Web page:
Lord of the Rings: Archaeologists discover real-life ‘Helm’s Deep’ in ancient lost city

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In what sounds like a treasure hunt movie, a collection of ancient coins have led researchers to a location that they believe hides a 2000-year-old fort in northern Iraq. A team of archaeologists, led by Michael Brown of Germany’s Heidelberg University believe they may have discovered Natounia, an ancient military and religious complex in the Zagros Mountains that dates back to more than 2,000 years ago.

In a paper published in Cambridge University’s Antiquity journal, Mr Brown described finding two settlements, a stone fortress, and other buildings, known as Rabana-Merquly, at the site of what was once the border of the ancient kingdom of Adiabene.

This kingdom paid tribute to the Parthian Empire, a major political player in Iran that lasted about 1,000 years until 224AD.

Speaking to Zenger News, Mr Brown that the ancient city was only known from inscriptions on some rare coins, which pointed to a tributary on the Lower Zab river

He added: “Regardless of its exact identification, Rabana-Merquly was undoubtedly a major regional centre on the edge of the Zagros Mountains— the fortress shows us the practicalities of territorial control in hinterland regions of empire, where state authorities interacted with semi-autonomous and often restive highland pastoralist populations.”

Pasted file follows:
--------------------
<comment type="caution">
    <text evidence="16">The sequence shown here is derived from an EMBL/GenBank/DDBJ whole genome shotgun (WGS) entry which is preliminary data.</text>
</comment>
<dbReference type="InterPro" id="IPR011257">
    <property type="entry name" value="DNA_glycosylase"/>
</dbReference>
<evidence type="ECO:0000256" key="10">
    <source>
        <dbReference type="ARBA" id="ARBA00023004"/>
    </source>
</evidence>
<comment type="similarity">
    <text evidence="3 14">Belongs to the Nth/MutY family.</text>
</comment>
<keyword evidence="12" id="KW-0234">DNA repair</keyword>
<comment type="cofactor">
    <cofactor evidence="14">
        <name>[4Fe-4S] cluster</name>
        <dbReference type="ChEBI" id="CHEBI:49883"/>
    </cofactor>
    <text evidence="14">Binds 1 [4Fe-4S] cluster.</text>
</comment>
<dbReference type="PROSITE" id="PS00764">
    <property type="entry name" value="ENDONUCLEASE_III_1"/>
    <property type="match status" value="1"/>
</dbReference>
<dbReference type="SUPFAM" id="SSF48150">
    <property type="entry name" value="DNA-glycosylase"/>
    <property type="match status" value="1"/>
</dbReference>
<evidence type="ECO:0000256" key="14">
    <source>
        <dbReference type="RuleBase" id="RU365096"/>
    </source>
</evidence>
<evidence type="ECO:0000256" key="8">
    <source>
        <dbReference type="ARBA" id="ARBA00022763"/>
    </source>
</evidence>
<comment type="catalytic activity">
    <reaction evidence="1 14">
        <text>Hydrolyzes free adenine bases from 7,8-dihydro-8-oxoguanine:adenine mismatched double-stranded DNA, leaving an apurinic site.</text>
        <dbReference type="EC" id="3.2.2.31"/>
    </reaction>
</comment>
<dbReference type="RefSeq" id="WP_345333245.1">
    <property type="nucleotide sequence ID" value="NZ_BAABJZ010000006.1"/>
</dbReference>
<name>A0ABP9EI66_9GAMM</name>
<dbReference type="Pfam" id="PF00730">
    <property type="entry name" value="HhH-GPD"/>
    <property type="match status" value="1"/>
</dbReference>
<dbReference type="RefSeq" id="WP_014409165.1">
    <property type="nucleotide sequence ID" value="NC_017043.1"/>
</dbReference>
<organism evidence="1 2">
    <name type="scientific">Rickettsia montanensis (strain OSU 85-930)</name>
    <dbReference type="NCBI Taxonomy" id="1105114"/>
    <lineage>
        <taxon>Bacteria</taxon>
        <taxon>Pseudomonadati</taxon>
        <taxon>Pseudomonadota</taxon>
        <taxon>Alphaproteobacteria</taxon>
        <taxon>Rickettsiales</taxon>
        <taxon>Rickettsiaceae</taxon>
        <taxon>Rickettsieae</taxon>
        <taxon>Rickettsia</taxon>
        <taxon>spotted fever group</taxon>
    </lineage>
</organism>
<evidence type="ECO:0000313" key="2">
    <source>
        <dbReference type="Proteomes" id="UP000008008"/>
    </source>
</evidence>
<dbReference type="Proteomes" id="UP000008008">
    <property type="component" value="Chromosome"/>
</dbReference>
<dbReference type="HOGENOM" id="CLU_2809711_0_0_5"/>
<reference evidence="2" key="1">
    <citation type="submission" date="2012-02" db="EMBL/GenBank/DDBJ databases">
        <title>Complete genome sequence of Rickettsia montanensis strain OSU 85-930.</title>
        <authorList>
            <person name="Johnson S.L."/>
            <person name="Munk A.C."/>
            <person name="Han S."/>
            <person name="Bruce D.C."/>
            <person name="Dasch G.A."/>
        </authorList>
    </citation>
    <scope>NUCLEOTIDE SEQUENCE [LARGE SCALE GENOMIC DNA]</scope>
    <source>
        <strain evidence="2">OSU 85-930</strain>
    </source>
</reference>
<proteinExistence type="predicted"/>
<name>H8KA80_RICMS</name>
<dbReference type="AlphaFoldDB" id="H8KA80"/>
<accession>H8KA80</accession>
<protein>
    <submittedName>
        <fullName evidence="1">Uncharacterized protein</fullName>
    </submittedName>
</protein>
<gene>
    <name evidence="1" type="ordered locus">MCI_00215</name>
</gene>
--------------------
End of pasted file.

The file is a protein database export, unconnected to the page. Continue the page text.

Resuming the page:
“The most exciting aspect of the site is definitely the natural setting.

“Rabana-Merquly is located on the western side of Mt. Piramagrun, one of the most spectacular mountains in the Zagros range, the western side of which runs through Iraqi Kurdistan.

“Its fortifications enclose naturally defensible terrain, and can be viewed as an extension of the surrounding highland landscape.

“If you’re familiar with Lord of the Rings, it’s basically a real-life Helms Deep,” comparing it to the fictional fortress in J RR Tolkien’s novels.

Mr Brown noted that the site may not have any hidden treasures, as the number of artefacts found there is relatively small, suggesting the Parthian era occupation lasted for no more than a century.

While Iraqi archaeologists discovered ceramics at the site in 2009, Mr Brown’s research uncovered iron arrowheads and pins from the later Islamic period.

The team is looking to continue excavations at Rabana-Merquly, adding that drone mapping has helped reveal many more interesting structures throughout the complex.

At the moment, Mr Brown noted that they are trying to understand what the large fortified centres were used for, aside from defence.

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The presence of what they believe to be a sanctuary complex suggests that the military site was also used as a place of pilgrimage and perhaps a “refugium for surrounding communities.”

They believed that the large centres fulfilled a range of economic and diplomatic roles as well, similar to the “broadly contemporary” site of Qal ͗eh-i Yazdigird that lay opposite side of the mountains in Kermanshah province in Iran.

According to Mr Brown, that site was home to a sanctuary, palace, and defensive architecture.

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